Exhibit: Unseen Oceans
In the American Museum of Natural History's new exhibit, Unseen Oceans, visitors explore a series of circular, media-rich galleries that showcase a range of marine ecosystems and introduce a new generation of scientists who are using cutting-edge research tools and developing new methods to explore the oceans, top to bottom.
On view through January 6, 2019
What amazing acrobatics do blue whales—the largest animals ever known to exist—perform when they feed? (High-tech, pop-off tags on their backs provide the answer.) What’s going on in the deep waters surrounding Hawaii? (Hint: Advanced sonar reveals a new island set to emerge… in 100,000 years.) How can we decide where to place marine-protected areas? (Tiny floating robots may offer important clues.) Visitors to Unseen Oceans learn the answers to these exciting questions and explore other novel lines of inquiry that ocean researchers have only recently uncovered. >
Exhibition highlights include:
- a 180-degree, high-resolution screen where animations of ocean giants including blue whales, giant squid, and great white sharks swim by visitors at true-to-life scales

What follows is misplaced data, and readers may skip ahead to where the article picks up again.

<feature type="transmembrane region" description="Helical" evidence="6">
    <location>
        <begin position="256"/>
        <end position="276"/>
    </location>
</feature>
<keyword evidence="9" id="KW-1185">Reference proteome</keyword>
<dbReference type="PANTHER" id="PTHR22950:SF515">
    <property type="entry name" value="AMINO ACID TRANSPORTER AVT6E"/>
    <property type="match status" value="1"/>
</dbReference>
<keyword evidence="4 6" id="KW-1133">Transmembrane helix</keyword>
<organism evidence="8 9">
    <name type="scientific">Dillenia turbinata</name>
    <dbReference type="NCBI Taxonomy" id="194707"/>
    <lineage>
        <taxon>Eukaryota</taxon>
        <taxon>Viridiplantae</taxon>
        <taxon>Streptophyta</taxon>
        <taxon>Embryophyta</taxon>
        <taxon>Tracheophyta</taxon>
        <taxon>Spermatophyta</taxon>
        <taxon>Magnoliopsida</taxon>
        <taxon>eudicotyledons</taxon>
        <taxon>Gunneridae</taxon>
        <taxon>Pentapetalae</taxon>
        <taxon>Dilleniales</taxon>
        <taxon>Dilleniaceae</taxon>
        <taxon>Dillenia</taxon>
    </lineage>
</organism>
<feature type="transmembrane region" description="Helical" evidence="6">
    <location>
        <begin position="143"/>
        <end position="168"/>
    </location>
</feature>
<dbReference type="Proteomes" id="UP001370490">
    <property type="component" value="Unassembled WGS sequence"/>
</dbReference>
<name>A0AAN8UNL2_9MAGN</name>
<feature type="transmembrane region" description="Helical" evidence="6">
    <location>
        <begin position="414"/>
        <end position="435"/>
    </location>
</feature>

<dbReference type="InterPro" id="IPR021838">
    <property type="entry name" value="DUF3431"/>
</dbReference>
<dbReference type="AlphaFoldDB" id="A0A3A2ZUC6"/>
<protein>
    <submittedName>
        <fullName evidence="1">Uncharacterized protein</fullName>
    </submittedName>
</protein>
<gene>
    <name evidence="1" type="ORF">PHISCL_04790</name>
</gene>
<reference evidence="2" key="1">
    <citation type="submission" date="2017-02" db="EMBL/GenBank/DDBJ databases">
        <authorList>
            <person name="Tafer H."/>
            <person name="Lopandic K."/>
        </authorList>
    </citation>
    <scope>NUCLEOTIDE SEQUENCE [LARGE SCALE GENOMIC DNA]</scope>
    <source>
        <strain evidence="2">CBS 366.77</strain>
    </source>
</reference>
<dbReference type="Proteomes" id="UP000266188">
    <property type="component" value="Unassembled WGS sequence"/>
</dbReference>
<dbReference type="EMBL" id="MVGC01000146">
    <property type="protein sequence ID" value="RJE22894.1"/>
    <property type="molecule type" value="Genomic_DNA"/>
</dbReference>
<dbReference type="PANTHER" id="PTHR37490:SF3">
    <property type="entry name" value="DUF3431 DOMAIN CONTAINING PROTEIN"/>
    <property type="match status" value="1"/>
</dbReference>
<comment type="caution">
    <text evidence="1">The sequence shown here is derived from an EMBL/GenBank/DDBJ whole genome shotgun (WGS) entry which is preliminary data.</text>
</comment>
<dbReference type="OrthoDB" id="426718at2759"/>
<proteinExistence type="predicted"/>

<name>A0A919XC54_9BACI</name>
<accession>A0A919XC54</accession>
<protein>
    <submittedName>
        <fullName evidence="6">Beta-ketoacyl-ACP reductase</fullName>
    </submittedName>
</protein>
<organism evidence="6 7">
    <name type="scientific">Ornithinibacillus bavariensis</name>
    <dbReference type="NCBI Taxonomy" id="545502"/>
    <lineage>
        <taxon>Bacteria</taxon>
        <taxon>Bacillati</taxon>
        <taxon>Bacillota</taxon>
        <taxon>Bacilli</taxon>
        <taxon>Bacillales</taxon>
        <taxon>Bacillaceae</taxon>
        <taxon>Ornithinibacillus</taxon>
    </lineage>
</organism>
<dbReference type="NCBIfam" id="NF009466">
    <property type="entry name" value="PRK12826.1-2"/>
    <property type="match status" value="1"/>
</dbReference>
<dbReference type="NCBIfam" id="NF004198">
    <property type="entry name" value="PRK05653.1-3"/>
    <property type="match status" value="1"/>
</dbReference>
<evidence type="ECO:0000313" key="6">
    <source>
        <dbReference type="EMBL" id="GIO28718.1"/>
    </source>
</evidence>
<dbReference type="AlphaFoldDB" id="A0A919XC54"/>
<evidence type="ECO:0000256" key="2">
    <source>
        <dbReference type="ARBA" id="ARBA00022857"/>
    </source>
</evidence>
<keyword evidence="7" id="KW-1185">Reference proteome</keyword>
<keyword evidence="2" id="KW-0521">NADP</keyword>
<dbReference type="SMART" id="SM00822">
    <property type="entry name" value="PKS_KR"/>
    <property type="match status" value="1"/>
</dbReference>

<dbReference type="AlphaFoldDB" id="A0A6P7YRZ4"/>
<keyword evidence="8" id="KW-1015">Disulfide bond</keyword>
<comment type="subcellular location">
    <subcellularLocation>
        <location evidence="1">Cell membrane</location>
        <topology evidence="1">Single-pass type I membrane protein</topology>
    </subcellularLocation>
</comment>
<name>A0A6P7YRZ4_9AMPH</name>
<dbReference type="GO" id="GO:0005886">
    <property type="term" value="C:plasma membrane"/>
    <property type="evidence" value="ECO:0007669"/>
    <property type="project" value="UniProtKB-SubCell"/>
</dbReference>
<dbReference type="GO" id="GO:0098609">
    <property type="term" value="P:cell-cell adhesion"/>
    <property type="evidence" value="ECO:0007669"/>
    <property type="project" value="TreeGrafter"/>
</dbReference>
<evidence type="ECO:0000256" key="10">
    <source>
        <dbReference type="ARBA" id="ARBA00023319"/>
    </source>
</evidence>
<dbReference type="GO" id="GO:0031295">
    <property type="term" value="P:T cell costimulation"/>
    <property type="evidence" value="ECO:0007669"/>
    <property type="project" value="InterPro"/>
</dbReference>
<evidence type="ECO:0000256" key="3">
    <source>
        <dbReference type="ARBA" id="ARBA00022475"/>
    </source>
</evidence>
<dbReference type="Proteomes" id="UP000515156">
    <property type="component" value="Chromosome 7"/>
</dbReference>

- microscope stations to view live rotifers (a type of zooplankton)
- a floor-to-ceiling array of biofluorescent species—showing the diversity of undersea animals that absorb and re-emit light
- a virtual ride in a submersible into the shadowy depths and a photo-op station at a full-size model of a Triton sub
- an interactive media installation featuring schooling fish that react to visitors’ movements
- a magnetic sand table with a dynamic live projection where young visitors can learn about ocean topography by digging trenches and forming islands
Live marine animals are also on view, including iridescent, bioluminescent comb jellies as well as seahorses, pipefishes, and chain catsharks whose vivid fluoresence was only recently discovered. Finally, the exhibition highlights the many urgent threats to the ocean’s vital abundance, including climate change, overfishing, and habitat degradation, and the many mysteries that still remain for young ocean scientists to illuminate in the years to come.